It also turns out there’s backstory to Dig Dug that explains Taizo is digging around his own vegetable patch, which is why vegetables turn up, and it’s being invaded by those critters which is why he’s trying to blow them up, and now I kind of want to look up an explanation for how the Burger Time universe came to be, but I’m also afraid of finding out. I’ve almost gotten to the third board in that.
Also, garlic is a vegetable? I guess I can accept it as a vegetable. I suppose I didn’t have a clear notion of what it was, besides one of those things that comes chopped up in a bottle and that I put too much of on my burger. All right, so it’s a vegetable, then.
Since last week I showcased the first Betty Boop cartoon, I thought to change things up a little bit by this week showing the first Betty Boop cartoon. This reminds us of the need to have a clear conceptual theory of what constitutes a Betty Boop cartoon. The character began as an unnamed dog-human critter, but reappeared in Fleischer Studios Talkartoons, with her design gradually becoming more human, the character gaining some personality. In this cartoon, Silly Scandals, she gains a name — at least, she gets to be called Betty — and she’s almost completely made the transition to extremely slender, wide-headed human. She’s still got dog ears; those wouldn’t last much longer.
Still, she isn’t the star of this cartoon, released the 23rd of May, 1931. Bimbo is. He’s still the vaguely genial presence that every early-30s cartoon had, here, sneaking his way into a vaudeville show. What saves the cartoon from being too generic is that the famed Fleischer Studios strangeness is hard at work here. Any cartoon character — well, any silent cartoon character; the habit strangely faded away once sound came in and grey-washed art came into vogue — might morph into an umbrella to sneak around somewhere; it’s a rarer mind that has the sun hide behind a cloud and pull a drawstring to start the shower. And the final sequence, with a hypnotized Bimbo subject to a string of body-shaping manipulations, finds that boundary between “technically impressive” and “unwitting nightmare fuel” and charges right over like it’s trying to start a war. And then it gets dazzling. It’s an amazing production all around.
If I did not occasionally check in on Reuters I would have no thoughts, one way or another, about the problems of public drunken urination in the nightclub district of Hamburg. I don’t think I’m being shortsighted in this, what with my not being in or near Hamburg and having no particular responsibility for the nightclub district. I suppose we’ve all got some responsibility for public drunken urination, supporting or opposing, but I come down on the opposing side because I’ve never figured how you would wash your hands properly afterward, using warm water, soap, and a good lather. The best I can figure is go in somewhere that has a bathroom and then the public-drunken-urination part of things seems like pettiness rather than real need.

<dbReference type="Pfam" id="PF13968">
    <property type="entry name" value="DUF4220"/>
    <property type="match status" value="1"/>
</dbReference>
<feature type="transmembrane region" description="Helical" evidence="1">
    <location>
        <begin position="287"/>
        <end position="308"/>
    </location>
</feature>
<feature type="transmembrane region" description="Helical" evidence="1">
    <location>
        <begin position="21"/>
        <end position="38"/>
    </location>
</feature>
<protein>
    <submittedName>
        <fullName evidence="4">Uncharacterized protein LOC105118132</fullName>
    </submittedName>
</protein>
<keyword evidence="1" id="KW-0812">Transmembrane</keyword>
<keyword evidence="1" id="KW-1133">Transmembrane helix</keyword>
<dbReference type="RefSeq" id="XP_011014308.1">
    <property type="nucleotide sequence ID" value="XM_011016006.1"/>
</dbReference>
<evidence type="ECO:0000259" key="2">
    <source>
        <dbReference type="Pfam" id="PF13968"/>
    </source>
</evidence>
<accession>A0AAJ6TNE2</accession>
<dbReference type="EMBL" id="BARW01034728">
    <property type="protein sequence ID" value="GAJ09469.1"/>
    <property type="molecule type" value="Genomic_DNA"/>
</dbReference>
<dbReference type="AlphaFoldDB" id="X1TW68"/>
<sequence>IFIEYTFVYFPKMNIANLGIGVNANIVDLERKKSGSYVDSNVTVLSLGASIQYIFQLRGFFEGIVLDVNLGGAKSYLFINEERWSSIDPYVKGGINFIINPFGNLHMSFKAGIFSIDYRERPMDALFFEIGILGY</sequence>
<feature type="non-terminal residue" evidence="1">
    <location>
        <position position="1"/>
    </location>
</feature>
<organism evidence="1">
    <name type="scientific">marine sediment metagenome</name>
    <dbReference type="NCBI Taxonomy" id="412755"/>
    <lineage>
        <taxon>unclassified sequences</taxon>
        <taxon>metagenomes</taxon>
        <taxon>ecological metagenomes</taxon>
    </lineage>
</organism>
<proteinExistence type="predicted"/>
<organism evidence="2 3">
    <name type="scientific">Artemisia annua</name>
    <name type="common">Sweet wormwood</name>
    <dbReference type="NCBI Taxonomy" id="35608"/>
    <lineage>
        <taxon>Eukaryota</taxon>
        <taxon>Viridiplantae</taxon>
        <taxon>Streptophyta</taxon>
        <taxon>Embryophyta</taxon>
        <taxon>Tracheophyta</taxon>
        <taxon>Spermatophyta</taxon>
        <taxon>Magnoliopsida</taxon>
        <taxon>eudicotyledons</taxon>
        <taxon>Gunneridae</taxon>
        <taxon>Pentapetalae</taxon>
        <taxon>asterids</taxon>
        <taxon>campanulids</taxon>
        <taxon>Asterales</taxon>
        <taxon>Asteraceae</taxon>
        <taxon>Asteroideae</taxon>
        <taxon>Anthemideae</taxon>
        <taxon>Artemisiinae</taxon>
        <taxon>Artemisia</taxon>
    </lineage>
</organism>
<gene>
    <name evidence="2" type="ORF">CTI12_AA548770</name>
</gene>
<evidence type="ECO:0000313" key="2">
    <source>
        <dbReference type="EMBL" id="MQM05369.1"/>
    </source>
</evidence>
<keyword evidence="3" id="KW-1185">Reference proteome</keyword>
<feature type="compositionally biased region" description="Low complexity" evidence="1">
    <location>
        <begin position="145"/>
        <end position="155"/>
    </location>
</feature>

But according to Reuters the drunken public urination problem in Hamburg has been getting worse, and I’m going ahead and assuming that’s because modern liquids are so much more moist and damp than old-fashioned ones are. I’m assuming we’re making liquids more liquidy than we used to, what with advances in materials science and how much blenders have come down in price. Apparently Germans even have a great name for people who go drunkenly urinating in public, “Wildpinkler”, which makes the whole phenomenon sound like it’s an aggressively whimsical musical microgenre, possibly including pianos.
So according to Reuters, Julia Staron, who organized a local interest group that I am from context assuming opposes the public drunken urination phenomenon, said, “Wild peeing has been a problem here for a long time”, which delights a side of me that’s more immature than even I imagined. In fact, this whole essay I know is going to ruin some people’s image of me as a rather mature, faintly stodgy person sitting in the corner and not wanting to get to close to all that foolishness over there. They’re never going to go back to seeing me as a person who literally and unironically responds to some things by going “teehee”.
Staron’s group thinks they’ve got a solution to the Hamburg public drunken urination problem, and it’s in what the article calls super-hydrophobic and oleophobic nano-coating, which isn’t a terrifying pile of words to throw against one another like that at all. But that’s because you’re making an understandable mistake: the oleo they’re phobic of is not the short bits vaudevillians did in front of the curtain while more complicated acts were set up behind. I’m glad to clear that up. Still it does sound like this is a kind of paint that just can’t get along with anybody. I hope it likes bricks at least.